The Voice Referendum and accompanying debate is an important conversation that, as a country, we cannot shy away from. However, for First Nations people it comes with the burden of increases in incidences and experiences of racism. Racism has very negative effects on individual wellbeing, and the wellbeing of First Nations families and communities. This includes feelings of shame, lack of sleep and increased anxiety and depression.
As organisations working to improve and promote social and emotional wellbeing, mental health, and healing we have joined with Gayaa Dhuwi (Proud Spirit) and 13 YARN to encourage mob to check in with themselves and others. A lot of resources and actions are needed to combat racism, and sometimes that can make us feel even more powerless. Arming ourselves with information on ways we can take care of our social and emotional wellbeing, and look out for others, is one important step we can make together.
You can read the full statement here.
For Aboriginal and Torres Strait Islander peoples, our connection to culture, country, community, kin, and family are critical to our wellness. There are things that we can all do to keep our spirits strong, and our families and communities supported. Following are some tips and resources to assist you to get started.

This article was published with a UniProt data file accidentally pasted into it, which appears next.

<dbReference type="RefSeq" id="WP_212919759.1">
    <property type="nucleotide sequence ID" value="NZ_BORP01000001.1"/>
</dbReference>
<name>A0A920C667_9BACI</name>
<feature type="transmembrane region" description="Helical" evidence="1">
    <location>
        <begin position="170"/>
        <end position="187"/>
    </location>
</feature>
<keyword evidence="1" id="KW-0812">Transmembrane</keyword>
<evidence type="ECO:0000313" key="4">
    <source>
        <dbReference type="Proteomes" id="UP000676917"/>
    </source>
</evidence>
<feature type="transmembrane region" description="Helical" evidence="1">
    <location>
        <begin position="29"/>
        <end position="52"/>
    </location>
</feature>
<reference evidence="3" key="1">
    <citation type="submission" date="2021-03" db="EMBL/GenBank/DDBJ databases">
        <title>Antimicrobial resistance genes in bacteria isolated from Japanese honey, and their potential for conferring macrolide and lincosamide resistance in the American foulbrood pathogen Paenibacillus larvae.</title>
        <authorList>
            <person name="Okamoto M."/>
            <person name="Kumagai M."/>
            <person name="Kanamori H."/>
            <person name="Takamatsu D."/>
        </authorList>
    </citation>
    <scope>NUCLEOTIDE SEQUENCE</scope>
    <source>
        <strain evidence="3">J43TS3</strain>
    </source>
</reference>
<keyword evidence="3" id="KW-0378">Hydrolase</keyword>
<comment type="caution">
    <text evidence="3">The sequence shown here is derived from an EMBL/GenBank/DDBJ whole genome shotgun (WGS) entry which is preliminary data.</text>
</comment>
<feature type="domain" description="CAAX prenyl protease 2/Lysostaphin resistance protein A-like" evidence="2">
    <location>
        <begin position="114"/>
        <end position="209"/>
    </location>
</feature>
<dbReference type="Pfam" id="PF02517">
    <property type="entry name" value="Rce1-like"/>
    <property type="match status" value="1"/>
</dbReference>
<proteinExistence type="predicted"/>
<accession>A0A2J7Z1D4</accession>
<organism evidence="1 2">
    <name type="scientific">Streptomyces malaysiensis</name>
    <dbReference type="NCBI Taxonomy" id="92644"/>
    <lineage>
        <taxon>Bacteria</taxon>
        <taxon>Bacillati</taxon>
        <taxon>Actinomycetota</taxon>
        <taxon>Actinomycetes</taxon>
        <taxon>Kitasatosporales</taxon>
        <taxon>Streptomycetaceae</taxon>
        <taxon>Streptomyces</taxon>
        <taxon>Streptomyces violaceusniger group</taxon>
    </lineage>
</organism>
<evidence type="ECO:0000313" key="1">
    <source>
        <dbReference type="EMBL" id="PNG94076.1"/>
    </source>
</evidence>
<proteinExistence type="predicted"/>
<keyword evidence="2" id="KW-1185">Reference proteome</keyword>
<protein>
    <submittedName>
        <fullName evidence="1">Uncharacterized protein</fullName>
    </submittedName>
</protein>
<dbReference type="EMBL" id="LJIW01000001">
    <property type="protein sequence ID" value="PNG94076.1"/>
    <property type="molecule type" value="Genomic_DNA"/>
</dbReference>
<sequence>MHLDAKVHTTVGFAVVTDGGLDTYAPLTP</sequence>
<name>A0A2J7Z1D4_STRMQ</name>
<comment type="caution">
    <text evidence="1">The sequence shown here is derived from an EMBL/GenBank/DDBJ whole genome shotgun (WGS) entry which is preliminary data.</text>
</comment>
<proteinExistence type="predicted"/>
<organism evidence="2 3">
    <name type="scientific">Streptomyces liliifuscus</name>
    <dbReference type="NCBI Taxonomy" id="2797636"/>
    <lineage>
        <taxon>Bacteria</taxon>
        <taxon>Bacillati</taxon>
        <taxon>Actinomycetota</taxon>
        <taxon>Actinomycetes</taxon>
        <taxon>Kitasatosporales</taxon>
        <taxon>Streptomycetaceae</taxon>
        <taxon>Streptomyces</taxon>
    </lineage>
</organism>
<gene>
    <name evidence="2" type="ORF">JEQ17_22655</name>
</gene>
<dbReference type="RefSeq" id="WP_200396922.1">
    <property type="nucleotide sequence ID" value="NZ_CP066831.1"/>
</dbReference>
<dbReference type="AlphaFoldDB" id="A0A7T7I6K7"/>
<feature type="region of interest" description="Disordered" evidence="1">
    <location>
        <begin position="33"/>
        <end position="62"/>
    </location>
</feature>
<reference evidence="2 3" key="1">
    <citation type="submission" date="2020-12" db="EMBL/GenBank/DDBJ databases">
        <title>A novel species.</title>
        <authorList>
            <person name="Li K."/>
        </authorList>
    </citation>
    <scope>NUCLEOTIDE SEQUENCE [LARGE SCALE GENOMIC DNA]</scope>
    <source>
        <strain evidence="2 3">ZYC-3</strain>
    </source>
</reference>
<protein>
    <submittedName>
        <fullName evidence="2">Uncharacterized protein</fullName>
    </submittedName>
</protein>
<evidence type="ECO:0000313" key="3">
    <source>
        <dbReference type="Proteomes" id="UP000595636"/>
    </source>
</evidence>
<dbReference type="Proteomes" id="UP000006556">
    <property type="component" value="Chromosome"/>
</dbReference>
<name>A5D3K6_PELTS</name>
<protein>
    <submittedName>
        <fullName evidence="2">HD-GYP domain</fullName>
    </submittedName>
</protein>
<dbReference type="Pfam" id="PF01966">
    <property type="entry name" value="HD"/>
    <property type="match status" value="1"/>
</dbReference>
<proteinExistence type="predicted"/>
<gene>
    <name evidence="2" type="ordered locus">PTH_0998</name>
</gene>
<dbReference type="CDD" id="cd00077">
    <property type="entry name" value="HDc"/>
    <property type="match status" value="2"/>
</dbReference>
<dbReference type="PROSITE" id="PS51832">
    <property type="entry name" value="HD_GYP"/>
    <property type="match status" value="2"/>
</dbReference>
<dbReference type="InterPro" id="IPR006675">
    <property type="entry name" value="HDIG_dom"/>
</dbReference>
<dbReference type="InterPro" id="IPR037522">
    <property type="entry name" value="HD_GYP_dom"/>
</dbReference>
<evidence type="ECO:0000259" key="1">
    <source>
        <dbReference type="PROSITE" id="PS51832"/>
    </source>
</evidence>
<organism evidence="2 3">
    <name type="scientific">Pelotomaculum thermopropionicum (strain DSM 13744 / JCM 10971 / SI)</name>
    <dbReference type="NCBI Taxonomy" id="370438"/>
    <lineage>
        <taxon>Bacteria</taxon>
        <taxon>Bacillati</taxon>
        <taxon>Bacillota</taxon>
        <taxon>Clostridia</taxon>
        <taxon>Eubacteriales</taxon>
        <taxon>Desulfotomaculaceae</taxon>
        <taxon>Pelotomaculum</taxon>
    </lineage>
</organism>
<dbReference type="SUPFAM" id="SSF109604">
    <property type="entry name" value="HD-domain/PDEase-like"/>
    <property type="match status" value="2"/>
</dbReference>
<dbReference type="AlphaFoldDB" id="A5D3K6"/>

- Acknowledge the impact of racism on ourselves and others. Racism has an impact on physical and mental health, and is a source of trauma. Knowing this and be aware of the stressors and symptoms can help us to understand what is happening, manage the effect and help others.
- Being mindful, implementing mindfulness and meditation techniques such as deep breathing and awareness techniques can help us to ground and manage symptoms.
- Staying connected, it is normal to experiences feelings of increased isolation as a symptom of racial stress. Participating in social activities with family and friends and talking with people can help.
- Take care of our health. Eating well and exercising are important ways that we can help to keep our minds and bodies strong. Little things like going for a walk with a friend or learning to cook a new meal are small and simple acts that can help keep us strong.
- Speak your truth. Don’t feel obligated to contribute to a conversation if the content is stressful for you. Feel free to say “This conversation is making me uncomfortable, I would like to excuse myself” or change the subject.
- Culture is strength. Practicing culture through activities like connecting to country or creating art are powerful ways that we can process our experiences in a safe environment and find strength when our reserves are running low.
Below are some resources and places online, by phone and in-person where you can find more information, support and tips.